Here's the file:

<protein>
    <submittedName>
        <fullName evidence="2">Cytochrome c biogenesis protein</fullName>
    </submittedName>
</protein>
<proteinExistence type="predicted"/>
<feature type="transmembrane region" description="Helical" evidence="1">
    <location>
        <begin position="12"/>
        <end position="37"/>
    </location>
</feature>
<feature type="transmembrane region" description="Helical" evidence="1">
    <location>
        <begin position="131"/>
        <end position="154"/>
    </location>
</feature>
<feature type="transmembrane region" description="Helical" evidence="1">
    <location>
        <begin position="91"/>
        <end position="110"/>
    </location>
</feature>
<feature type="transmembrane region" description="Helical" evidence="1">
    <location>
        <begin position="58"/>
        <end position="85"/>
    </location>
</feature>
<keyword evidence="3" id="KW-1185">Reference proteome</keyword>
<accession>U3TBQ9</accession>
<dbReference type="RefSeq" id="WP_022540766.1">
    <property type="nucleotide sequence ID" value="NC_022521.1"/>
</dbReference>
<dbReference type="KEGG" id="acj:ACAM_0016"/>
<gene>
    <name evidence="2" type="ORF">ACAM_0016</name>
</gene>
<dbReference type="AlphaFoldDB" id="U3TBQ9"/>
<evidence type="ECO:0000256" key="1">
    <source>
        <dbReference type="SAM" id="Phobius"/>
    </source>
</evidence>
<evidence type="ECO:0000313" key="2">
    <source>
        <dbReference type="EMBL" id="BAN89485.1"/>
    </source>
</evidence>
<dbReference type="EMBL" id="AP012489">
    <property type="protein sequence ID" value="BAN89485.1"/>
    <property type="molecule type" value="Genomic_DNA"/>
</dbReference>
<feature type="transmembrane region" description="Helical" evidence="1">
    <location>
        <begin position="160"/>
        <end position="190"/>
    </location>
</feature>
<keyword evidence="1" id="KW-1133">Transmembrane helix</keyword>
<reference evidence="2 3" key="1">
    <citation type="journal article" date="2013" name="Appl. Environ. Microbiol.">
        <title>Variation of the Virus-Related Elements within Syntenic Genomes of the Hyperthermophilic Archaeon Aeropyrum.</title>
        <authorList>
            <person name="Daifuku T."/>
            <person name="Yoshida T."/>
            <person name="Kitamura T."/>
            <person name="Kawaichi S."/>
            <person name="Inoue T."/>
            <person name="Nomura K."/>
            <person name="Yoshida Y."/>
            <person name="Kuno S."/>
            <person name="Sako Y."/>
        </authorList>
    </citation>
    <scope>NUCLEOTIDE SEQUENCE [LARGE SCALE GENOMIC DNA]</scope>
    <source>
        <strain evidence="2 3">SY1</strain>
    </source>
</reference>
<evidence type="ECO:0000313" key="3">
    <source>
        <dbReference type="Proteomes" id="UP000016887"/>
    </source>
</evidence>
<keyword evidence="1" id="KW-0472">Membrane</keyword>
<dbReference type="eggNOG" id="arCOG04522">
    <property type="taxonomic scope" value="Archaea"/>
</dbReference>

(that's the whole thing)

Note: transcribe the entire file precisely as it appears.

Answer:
<protein>
    <submittedName>
        <fullName evidence="2">Cytochrome c biogenesis protein</fullName>
    </submittedName>
</protein>
<proteinExistence type="predicted"/>
<feature type="transmembrane region" description="Helical" evidence="1">
    <location>
        <begin position="12"/>
        <end position="37"/>
    </location>
</feature>
<feature type="transmembrane region" description="Helical" evidence="1">
    <location>
        <begin position="131"/>
        <end position="154"/>
    </location>
</feature>
<feature type="transmembrane region" description="Helical" evidence="1">
    <location>
        <begin position="91"/>
        <end position="110"/>
    </location>
</feature>
<feature type="transmembrane region" description="Helical" evidence="1">
    <location>
        <begin position="58"/>
        <end position="85"/>
    </location>
</feature>
<keyword evidence="3" id="KW-1185">Reference proteome</keyword>
<accession>U3TBQ9</accession>
<dbReference type="RefSeq" id="WP_022540766.1">
    <property type="nucleotide sequence ID" value="NC_022521.1"/>
</dbReference>
<dbReference type="KEGG" id="acj:ACAM_0016"/>
<gene>
    <name evidence="2" type="ORF">ACAM_0016</name>
</gene>
<dbReference type="AlphaFoldDB" id="U3TBQ9"/>
<evidence type="ECO:0000256" key="1">
    <source>
        <dbReference type="SAM" id="Phobius"/>
    </source>
</evidence>
<evidence type="ECO:0000313" key="2">
    <source>
        <dbReference type="EMBL" id="BAN89485.1"/>
    </source>
</evidence>
<dbReference type="EMBL" id="AP012489">
    <property type="protein sequence ID" value="BAN89485.1"/>
    <property type="molecule type" value="Genomic_DNA"/>
</dbReference>
<feature type="transmembrane region" description="Helical" evidence="1">
    <location>
        <begin position="160"/>
        <end position="190"/>
    </location>
</feature>
<keyword evidence="1" id="KW-1133">Transmembrane helix</keyword>
<reference evidence="2 3" key="1">
    <citation type="journal article" date="2013" name="Appl. Environ. Microbiol.">
        <title>Variation of the Virus-Related Elements within Syntenic Genomes of the Hyperthermophilic Archaeon Aeropyrum.</title>
        <authorList>
            <person name="Daifuku T."/>
            <person name="Yoshida T."/>
            <person name="Kitamura T."/>
            <person name="Kawaichi S."/>
            <person name="Inoue T."/>
            <person name="Nomura K."/>
            <person name="Yoshida Y."/>
            <person name="Kuno S."/>
            <person name="Sako Y."/>
        </authorList>
    </citation>
    <scope>NUCLEOTIDE SEQUENCE [LARGE SCALE GENOMIC DNA]</scope>
    <source>
        <strain evidence="2 3">SY1</strain>
    </source>
</reference>
<evidence type="ECO:0000313" key="3">
    <source>
        <dbReference type="Proteomes" id="UP000016887"/>
    </source>
</evidence>
<keyword evidence="1" id="KW-0472">Membrane</keyword>
<dbReference type="eggNOG" id="arCOG04522">
    <property type="taxonomic scope" value="Archaea"/>
</dbReference>